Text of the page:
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  • Writer's pictureBe Moore Interpreting

Requesting the RIGHT Interpreter the First Time

When Massachusetts special education students attend schools out of their districts, the district is responsible for securing interpreters for meetings. One of our clients is a private school with several community services. We interpret for several of their clients regularly, but we aren’t a part of their district-specific meetings because of the contract rule. This rule has proven to pose a challenge because students and parents get used to an interpreter’s style and can may struggle with someone new.

This week, I went to visit a family we’ve been working with for a while. The family is Spanish speaking and the mom is typically very shy. However, not this week, she was agitated when I arrived. She asked if the interpreter at her child’s IEP was one of ours? I told her that they weren’t and explained the rule. The social worker apologized as she explained that the district brought in an interpreter at the last minute. And, the person was not qualified.

During the meeting, school staff reminded the interpreter regularly of his duties because he stopped interpreting frequently. He didn’t interpret everything, and what was, wasn’t done correctly. Staff members had to jump into to help with the interpretation. The school offered to use the language line, but it was too late. The parent became upset and frustrated because the preparation done [(for this meeting) during the last few months was being thrown down the drain by an unqualified interpreter.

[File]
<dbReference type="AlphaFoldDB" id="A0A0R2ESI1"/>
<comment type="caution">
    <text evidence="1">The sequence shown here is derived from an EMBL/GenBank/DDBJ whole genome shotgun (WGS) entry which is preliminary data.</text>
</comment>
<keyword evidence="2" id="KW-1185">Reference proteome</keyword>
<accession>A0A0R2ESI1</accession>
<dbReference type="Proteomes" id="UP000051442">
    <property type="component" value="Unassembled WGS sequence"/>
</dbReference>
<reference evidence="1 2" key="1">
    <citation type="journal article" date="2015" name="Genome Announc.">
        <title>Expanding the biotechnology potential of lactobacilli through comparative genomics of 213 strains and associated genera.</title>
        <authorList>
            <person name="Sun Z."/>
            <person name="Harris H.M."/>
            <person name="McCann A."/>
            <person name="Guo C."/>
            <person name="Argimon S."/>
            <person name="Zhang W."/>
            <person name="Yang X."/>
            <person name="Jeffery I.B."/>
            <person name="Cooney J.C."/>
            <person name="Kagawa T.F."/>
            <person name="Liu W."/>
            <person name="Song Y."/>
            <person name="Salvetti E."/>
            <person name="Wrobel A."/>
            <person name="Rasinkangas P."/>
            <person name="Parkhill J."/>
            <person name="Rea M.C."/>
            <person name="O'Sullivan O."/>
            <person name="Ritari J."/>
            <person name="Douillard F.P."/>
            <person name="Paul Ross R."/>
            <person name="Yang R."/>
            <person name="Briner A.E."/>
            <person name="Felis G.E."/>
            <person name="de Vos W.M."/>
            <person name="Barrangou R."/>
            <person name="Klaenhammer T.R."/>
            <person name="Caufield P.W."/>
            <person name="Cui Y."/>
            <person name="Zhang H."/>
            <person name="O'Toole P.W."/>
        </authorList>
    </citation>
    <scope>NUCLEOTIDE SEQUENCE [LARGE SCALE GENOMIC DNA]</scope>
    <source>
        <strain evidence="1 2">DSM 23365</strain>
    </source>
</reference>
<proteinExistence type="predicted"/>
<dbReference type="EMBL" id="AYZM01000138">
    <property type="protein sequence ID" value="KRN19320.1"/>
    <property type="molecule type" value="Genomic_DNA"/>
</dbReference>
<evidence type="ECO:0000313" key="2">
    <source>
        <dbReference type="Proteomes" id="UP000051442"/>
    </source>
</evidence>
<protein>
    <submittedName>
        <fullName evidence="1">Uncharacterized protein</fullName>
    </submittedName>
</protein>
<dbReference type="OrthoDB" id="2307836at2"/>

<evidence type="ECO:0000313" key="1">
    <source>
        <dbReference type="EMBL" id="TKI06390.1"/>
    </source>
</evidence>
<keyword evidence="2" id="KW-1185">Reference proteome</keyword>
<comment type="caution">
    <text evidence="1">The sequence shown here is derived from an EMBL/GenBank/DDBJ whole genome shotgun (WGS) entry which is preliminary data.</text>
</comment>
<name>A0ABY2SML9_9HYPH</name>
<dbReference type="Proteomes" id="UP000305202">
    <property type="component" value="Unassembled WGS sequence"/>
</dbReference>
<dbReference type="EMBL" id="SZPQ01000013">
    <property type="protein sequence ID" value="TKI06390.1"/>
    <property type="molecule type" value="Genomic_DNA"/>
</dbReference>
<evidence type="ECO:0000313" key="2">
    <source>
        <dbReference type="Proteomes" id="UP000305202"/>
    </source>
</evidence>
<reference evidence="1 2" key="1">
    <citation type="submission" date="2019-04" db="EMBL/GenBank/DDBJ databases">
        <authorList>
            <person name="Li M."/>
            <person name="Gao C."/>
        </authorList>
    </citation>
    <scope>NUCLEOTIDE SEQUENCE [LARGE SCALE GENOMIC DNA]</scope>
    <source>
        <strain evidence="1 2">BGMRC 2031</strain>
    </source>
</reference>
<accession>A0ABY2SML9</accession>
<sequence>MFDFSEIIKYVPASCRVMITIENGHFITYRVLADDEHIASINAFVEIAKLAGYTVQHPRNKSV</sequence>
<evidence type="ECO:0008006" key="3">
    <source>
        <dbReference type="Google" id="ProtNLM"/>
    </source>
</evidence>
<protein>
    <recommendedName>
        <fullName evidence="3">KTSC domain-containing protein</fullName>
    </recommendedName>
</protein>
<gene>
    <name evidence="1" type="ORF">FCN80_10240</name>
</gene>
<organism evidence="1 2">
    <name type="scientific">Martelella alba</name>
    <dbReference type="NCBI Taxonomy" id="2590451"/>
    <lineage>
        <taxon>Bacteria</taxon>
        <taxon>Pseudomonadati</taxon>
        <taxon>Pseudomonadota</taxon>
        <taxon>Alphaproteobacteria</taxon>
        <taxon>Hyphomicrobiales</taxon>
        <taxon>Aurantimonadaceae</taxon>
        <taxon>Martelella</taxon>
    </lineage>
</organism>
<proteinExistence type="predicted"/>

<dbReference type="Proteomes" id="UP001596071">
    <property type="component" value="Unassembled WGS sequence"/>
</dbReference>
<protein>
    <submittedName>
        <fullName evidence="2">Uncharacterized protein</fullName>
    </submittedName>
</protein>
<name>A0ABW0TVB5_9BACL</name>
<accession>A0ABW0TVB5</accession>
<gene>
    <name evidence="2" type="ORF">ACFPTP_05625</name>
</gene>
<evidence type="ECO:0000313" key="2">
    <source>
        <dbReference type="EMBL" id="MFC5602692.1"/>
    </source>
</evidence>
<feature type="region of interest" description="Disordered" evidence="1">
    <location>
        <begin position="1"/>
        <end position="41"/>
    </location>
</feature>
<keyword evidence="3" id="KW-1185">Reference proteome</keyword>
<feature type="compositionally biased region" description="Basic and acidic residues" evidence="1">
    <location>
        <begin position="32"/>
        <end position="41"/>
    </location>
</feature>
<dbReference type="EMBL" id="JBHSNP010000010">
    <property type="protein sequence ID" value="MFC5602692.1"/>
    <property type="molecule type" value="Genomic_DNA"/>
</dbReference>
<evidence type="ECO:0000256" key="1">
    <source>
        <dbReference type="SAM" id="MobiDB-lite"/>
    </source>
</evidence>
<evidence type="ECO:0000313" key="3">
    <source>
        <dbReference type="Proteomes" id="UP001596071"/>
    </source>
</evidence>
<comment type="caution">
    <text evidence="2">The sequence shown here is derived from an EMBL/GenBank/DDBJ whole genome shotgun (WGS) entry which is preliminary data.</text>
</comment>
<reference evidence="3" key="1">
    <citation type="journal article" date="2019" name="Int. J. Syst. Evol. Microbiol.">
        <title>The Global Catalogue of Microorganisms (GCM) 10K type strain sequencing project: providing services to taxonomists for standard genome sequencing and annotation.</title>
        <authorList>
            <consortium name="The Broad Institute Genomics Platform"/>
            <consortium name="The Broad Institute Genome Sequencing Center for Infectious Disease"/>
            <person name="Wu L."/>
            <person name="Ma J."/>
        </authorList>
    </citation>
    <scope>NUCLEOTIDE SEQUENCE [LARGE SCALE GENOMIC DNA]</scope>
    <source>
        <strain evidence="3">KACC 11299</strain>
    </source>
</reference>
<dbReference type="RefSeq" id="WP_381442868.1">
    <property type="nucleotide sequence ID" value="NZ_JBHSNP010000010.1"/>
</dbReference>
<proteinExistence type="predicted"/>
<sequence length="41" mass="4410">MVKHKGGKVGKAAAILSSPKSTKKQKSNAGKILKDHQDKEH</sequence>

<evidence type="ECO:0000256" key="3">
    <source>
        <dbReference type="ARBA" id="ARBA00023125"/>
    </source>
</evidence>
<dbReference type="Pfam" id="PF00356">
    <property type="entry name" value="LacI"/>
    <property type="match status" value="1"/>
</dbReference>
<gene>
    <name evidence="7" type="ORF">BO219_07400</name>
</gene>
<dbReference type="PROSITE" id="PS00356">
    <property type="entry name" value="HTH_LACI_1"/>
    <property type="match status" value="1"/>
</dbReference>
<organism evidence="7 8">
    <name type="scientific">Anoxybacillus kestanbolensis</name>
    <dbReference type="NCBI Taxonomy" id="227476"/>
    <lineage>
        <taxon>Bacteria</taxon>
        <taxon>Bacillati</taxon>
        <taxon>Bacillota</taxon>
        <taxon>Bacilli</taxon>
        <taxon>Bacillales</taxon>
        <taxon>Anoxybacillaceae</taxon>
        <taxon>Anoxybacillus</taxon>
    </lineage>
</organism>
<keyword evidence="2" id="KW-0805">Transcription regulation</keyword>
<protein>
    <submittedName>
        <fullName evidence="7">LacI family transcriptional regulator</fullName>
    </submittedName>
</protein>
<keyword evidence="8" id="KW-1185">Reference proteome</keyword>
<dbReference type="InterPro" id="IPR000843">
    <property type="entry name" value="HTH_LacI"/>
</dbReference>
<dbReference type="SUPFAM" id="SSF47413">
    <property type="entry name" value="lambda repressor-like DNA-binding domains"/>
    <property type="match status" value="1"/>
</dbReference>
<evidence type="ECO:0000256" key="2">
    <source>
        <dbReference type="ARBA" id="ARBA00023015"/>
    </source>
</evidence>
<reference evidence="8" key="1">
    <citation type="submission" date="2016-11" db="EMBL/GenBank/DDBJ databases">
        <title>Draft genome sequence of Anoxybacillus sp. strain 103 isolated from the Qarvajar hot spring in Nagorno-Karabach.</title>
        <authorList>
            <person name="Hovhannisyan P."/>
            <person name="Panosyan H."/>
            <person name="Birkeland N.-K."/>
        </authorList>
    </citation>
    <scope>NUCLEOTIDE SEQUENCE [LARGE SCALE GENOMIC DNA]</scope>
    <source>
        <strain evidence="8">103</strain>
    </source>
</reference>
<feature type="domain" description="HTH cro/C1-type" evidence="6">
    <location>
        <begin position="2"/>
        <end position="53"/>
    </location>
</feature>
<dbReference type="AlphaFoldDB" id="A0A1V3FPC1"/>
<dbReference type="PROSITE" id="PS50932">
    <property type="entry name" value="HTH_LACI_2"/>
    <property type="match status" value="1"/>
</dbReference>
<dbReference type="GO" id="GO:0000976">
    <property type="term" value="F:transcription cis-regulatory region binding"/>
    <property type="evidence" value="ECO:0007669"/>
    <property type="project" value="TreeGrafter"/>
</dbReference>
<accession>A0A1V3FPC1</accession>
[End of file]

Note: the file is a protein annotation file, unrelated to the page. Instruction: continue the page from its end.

This story is far too typical. Monolingual individuals are consistently making decisions about interpretation or translation services without the know-how or experience. Therefore, leaving their clients feeling frustrated, unheard, and devalued. We believe everyone wants to take care of their clients and to ensure they’re feeling a part of every decision, especially when the choices are about their children. So, let’s talk about potential tactics to use when working with an interpreter.

#1. If a qualified interpreter isn’t available, and access to a language line isn’t an option, reschedule the meeting. Save yourself the embarrassment of watching someone ruin an entire session and/or the relationship with the client.

#2. When requesting an interpreter, give as much detail as possible. For example, a newcomer to the US may need someone that speaks their dialect, so specifying what country the individual is from would be helpful. That way, the interpreting firm can do their best to find the appropriate interpreter.

#3. Let the LEP know from the beginning that they have the right to receive the best interpretation possible. That if at any moment they’re not understanding, they should let you know so you can help out.

#4. Assume responsibility for a lousy interpreter; you requested the person. Apologize and empathize with the LEP’s frustrations.

#5. Give interpreters feedback! Be honest! Let them know what they did well or what they could’ve done better. Feedback goes a long way, and a good interpreter will appreciate it.

#6. Remember, you’re the professional, you know the culture and environment you want to create. If the interpreter isn’t helping you foster it, feel free to reschedule the meeting.

We at Be Moore Interpreting, welcome any feedback. If, at any time, we fall short of meeting your expectations, please let us know. Our goal is to satisfy your foreign language needs and that our community members have full language access in all aspects of their live

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